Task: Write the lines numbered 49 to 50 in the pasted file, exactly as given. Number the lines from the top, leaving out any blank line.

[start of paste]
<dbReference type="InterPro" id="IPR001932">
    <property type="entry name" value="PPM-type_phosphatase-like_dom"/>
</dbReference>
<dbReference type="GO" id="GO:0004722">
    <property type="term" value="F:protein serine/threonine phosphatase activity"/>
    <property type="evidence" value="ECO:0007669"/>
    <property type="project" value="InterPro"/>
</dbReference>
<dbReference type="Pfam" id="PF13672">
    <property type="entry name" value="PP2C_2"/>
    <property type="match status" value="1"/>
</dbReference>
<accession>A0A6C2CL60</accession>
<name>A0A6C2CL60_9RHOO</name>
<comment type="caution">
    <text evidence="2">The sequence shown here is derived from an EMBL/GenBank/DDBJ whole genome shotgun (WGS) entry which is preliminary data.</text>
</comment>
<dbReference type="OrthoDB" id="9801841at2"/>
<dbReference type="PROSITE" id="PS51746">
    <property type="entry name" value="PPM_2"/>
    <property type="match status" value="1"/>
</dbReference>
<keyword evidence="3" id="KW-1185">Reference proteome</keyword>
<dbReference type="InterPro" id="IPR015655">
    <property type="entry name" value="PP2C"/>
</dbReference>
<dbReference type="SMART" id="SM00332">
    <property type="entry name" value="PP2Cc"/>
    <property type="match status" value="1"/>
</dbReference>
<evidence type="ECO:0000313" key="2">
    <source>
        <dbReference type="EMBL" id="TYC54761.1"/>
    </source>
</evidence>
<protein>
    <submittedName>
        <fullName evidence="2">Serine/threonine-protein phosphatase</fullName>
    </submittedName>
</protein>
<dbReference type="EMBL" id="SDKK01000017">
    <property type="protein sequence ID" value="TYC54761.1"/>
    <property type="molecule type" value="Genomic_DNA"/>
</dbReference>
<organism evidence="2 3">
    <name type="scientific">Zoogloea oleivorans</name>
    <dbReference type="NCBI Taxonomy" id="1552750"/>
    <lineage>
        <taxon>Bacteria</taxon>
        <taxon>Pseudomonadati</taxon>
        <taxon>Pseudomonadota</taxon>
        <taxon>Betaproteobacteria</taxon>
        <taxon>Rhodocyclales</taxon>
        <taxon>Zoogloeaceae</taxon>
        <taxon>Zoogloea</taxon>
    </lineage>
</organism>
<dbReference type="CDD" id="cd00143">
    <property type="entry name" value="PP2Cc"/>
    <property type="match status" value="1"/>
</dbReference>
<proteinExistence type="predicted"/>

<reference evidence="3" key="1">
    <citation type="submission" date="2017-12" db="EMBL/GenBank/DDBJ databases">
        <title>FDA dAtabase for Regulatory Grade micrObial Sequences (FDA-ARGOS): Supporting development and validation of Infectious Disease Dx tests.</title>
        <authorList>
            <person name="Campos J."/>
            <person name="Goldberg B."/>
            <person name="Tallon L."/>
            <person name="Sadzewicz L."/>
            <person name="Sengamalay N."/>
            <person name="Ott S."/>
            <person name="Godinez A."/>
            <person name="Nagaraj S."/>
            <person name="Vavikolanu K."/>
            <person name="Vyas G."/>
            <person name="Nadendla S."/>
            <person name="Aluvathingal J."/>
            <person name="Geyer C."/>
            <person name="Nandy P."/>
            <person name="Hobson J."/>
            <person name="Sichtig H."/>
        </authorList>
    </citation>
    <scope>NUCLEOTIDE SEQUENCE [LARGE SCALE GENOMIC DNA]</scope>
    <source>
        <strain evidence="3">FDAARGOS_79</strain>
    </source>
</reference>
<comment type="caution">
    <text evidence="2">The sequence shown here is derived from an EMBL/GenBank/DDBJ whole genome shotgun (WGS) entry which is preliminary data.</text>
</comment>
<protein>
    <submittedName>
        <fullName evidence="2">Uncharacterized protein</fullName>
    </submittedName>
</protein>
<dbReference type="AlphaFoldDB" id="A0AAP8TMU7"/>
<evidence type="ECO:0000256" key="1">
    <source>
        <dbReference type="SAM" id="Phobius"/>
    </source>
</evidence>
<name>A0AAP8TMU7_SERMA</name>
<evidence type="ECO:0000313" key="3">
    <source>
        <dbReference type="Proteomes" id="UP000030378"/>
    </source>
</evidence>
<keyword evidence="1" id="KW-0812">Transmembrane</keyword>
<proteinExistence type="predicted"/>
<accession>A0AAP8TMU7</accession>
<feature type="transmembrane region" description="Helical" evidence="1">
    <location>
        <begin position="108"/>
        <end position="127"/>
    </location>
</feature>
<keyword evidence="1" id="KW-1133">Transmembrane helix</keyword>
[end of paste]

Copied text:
        <taxon>Bacteria</taxon>
        <taxon>Pseudomonadati</taxon>